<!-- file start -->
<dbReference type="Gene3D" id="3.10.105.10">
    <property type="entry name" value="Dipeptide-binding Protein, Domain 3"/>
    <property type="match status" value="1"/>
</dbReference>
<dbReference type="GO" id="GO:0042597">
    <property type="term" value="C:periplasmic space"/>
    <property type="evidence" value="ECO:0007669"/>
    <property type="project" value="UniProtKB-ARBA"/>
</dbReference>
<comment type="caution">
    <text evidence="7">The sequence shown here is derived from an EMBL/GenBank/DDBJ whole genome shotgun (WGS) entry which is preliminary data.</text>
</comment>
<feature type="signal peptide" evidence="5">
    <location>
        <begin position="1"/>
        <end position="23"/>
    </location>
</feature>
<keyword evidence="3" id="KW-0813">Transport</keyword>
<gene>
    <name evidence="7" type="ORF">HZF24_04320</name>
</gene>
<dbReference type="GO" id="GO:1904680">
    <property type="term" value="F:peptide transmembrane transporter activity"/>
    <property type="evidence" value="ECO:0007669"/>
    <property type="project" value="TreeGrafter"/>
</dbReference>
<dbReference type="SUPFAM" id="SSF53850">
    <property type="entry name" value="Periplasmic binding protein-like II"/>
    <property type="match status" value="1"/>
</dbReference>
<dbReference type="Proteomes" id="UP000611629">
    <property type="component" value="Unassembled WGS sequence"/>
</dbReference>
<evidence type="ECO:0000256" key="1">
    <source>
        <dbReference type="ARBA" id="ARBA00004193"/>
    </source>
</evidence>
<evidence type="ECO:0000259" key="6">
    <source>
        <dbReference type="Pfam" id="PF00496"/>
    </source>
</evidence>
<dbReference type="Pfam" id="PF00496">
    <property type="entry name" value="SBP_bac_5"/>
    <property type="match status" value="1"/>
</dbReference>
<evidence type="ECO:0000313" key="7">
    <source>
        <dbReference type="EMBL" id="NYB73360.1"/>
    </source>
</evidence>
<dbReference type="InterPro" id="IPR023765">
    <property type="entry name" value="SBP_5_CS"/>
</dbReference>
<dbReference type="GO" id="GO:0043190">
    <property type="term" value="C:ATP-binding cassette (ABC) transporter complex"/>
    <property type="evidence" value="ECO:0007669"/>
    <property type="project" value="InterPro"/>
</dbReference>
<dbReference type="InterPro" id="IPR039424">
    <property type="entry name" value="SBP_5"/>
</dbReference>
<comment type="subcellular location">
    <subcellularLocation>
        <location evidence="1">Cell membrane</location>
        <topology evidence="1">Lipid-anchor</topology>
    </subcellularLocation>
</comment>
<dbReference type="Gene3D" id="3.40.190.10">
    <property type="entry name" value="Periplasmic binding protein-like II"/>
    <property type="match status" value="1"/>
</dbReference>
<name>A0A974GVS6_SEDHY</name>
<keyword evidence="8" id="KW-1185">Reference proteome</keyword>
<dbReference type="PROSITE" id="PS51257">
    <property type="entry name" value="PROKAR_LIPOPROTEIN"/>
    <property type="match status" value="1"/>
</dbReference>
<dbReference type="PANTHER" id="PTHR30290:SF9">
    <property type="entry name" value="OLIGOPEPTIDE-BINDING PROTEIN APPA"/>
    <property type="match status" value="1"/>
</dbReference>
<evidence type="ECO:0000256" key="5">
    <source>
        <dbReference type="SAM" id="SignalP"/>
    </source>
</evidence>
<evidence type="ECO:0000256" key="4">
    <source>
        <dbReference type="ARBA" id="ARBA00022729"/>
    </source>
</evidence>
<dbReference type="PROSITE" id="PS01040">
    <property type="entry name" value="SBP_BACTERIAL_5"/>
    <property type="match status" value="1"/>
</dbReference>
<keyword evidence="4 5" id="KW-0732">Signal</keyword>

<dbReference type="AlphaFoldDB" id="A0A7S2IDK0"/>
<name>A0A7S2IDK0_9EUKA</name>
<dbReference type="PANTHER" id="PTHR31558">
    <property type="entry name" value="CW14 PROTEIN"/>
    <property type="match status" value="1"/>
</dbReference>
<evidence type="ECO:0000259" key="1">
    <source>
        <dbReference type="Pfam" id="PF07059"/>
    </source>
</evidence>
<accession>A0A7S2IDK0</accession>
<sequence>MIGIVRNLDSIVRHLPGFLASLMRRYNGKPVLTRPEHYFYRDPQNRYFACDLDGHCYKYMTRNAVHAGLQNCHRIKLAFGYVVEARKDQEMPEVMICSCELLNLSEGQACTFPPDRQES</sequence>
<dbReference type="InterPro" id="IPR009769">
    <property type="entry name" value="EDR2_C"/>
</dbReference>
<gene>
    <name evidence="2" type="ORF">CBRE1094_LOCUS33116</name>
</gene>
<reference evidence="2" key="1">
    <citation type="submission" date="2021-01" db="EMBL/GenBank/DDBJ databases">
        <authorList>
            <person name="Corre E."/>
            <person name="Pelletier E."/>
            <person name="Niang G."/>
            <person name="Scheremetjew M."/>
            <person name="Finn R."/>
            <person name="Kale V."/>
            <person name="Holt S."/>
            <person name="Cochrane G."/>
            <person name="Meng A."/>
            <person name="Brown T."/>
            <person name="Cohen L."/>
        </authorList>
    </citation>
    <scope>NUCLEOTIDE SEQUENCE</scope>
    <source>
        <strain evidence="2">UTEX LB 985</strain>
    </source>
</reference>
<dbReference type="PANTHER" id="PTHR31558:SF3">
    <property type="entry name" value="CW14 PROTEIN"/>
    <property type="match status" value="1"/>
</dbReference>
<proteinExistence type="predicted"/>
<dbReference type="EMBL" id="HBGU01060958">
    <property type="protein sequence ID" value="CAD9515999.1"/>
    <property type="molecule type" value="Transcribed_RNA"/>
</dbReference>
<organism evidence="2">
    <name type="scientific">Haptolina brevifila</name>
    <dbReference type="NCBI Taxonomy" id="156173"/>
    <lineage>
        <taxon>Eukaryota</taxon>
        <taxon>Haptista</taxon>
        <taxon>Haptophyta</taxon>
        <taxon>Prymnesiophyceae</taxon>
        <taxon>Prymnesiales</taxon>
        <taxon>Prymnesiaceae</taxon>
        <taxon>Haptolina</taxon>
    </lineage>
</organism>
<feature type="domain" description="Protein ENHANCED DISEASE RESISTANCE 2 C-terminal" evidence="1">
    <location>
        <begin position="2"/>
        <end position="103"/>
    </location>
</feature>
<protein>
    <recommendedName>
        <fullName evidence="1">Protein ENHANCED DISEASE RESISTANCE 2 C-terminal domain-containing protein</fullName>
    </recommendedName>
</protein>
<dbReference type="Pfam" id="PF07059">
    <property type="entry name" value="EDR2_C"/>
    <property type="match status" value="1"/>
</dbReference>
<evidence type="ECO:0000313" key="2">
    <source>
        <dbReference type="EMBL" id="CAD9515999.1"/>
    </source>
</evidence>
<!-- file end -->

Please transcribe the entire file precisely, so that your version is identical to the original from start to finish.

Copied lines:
<dbReference type="Gene3D" id="3.10.105.10">
    <property type="entry name" value="Dipeptide-binding Protein, Domain 3"/>
    <property type="match status" value="1"/>
</dbReference>
<dbReference type="GO" id="GO:0042597">
    <property type="term" value="C:periplasmic space"/>
    <property type="evidence" value="ECO:0007669"/>
    <property type="project" value="UniProtKB-ARBA"/>
</dbReference>
<comment type="caution">
    <text evidence="7">The sequence shown here is derived from an EMBL/GenBank/DDBJ whole genome shotgun (WGS) entry which is preliminary data.</text>
</comment>
<feature type="signal peptide" evidence="5">
    <location>
        <begin position="1"/>
        <end position="23"/>
    </location>
</feature>
<keyword evidence="3" id="KW-0813">Transport</keyword>
<gene>
    <name evidence="7" type="ORF">HZF24_04320</name>
</gene>
<dbReference type="GO" id="GO:1904680">
    <property type="term" value="F:peptide transmembrane transporter activity"/>
    <property type="evidence" value="ECO:0007669"/>
    <property type="project" value="TreeGrafter"/>
</dbReference>
<dbReference type="SUPFAM" id="SSF53850">
    <property type="entry name" value="Periplasmic binding protein-like II"/>
    <property type="match status" value="1"/>
</dbReference>
<dbReference type="Proteomes" id="UP000611629">
    <property type="component" value="Unassembled WGS sequence"/>
</dbReference>
<evidence type="ECO:0000256" key="1">
    <source>
        <dbReference type="ARBA" id="ARBA00004193"/>
    </source>
</evidence>
<evidence type="ECO:0000259" key="6">
    <source>
        <dbReference type="Pfam" id="PF00496"/>
    </source>
</evidence>
<dbReference type="Pfam" id="PF00496">
    <property type="entry name" value="SBP_bac_5"/>
    <property type="match status" value="1"/>
</dbReference>
<evidence type="ECO:0000313" key="7">
    <source>
        <dbReference type="EMBL" id="NYB73360.1"/>
    </source>
</evidence>
<dbReference type="InterPro" id="IPR023765">
    <property type="entry name" value="SBP_5_CS"/>
</dbReference>
<dbReference type="GO" id="GO:0043190">
    <property type="term" value="C:ATP-binding cassette (ABC) transporter complex"/>
    <property type="evidence" value="ECO:0007669"/>
    <property type="project" value="InterPro"/>
</dbReference>
<dbReference type="InterPro" id="IPR039424">
    <property type="entry name" value="SBP_5"/>
</dbReference>
<comment type="subcellular location">
    <subcellularLocation>
        <location evidence="1">Cell membrane</location>
        <topology evidence="1">Lipid-anchor</topology>
    </subcellularLocation>
</comment>
<dbReference type="Gene3D" id="3.40.190.10">
    <property type="entry name" value="Periplasmic binding protein-like II"/>
    <property type="match status" value="1"/>
</dbReference>
<name>A0A974GVS6_SEDHY</name>
<keyword evidence="8" id="KW-1185">Reference proteome</keyword>
<dbReference type="PROSITE" id="PS51257">
    <property type="entry name" value="PROKAR_LIPOPROTEIN"/>
    <property type="match status" value="1"/>
</dbReference>
<dbReference type="PANTHER" id="PTHR30290:SF9">
    <property type="entry name" value="OLIGOPEPTIDE-BINDING PROTEIN APPA"/>
    <property type="match status" value="1"/>
</dbReference>
<evidence type="ECO:0000256" key="5">
    <source>
        <dbReference type="SAM" id="SignalP"/>
    </source>
</evidence>
<evidence type="ECO:0000256" key="4">
    <source>
        <dbReference type="ARBA" id="ARBA00022729"/>
    </source>
</evidence>
<dbReference type="PROSITE" id="PS01040">
    <property type="entry name" value="SBP_BACTERIAL_5"/>
    <property type="match status" value="1"/>
</dbReference>
<keyword evidence="4 5" id="KW-0732">Signal</keyword>

<dbReference type="AlphaFoldDB" id="A0A7S2IDK0"/>
<name>A0A7S2IDK0_9EUKA</name>
<dbReference type="PANTHER" id="PTHR31558">
    <property type="entry name" value="CW14 PROTEIN"/>
    <property type="match status" value="1"/>
</dbReference>
<evidence type="ECO:0000259" key="1">
    <source>
        <dbReference type="Pfam" id="PF07059"/>
    </source>
</evidence>
<accession>A0A7S2IDK0</accession>
<sequence>MIGIVRNLDSIVRHLPGFLASLMRRYNGKPVLTRPEHYFYRDPQNRYFACDLDGHCYKYMTRNAVHAGLQNCHRIKLAFGYVVEARKDQEMPEVMICSCELLNLSEGQACTFPPDRQES</sequence>
<dbReference type="InterPro" id="IPR009769">
    <property type="entry name" value="EDR2_C"/>
</dbReference>
<gene>
    <name evidence="2" type="ORF">CBRE1094_LOCUS33116</name>
</gene>
<reference evidence="2" key="1">
    <citation type="submission" date="2021-01" db="EMBL/GenBank/DDBJ databases">
        <authorList>
            <person name="Corre E."/>
            <person name="Pelletier E."/>
            <person name="Niang G."/>
            <person name="Scheremetjew M."/>
            <person name="Finn R."/>
            <person name="Kale V."/>
            <person name="Holt S."/>
            <person name="Cochrane G."/>
            <person name="Meng A."/>
            <person name="Brown T."/>
            <person name="Cohen L."/>
        </authorList>
    </citation>
    <scope>NUCLEOTIDE SEQUENCE</scope>
    <source>
        <strain evidence="2">UTEX LB 985</strain>
    </source>
</reference>
<dbReference type="PANTHER" id="PTHR31558:SF3">
    <property type="entry name" value="CW14 PROTEIN"/>
    <property type="match status" value="1"/>
</dbReference>
<proteinExistence type="predicted"/>
<dbReference type="EMBL" id="HBGU01060958">
    <property type="protein sequence ID" value="CAD9515999.1"/>
    <property type="molecule type" value="Transcribed_RNA"/>
</dbReference>
<organism evidence="2">
    <name type="scientific">Haptolina brevifila</name>
    <dbReference type="NCBI Taxonomy" id="156173"/>
    <lineage>
        <taxon>Eukaryota</taxon>
        <taxon>Haptista</taxon>
        <taxon>Haptophyta</taxon>
        <taxon>Prymnesiophyceae</taxon>
        <taxon>Prymnesiales</taxon>
        <taxon>Prymnesiaceae</taxon>
        <taxon>Haptolina</taxon>
    </lineage>
</organism>
<feature type="domain" description="Protein ENHANCED DISEASE RESISTANCE 2 C-terminal" evidence="1">
    <location>
        <begin position="2"/>
        <end position="103"/>
    </location>
</feature>
<protein>
    <recommendedName>
        <fullName evidence="1">Protein ENHANCED DISEASE RESISTANCE 2 C-terminal domain-containing protein</fullName>
    </recommendedName>
</protein>
<dbReference type="Pfam" id="PF07059">
    <property type="entry name" value="EDR2_C"/>
    <property type="match status" value="1"/>
</dbReference>
<evidence type="ECO:0000313" key="2">
    <source>
        <dbReference type="EMBL" id="CAD9515999.1"/>
    </source>
</evidence>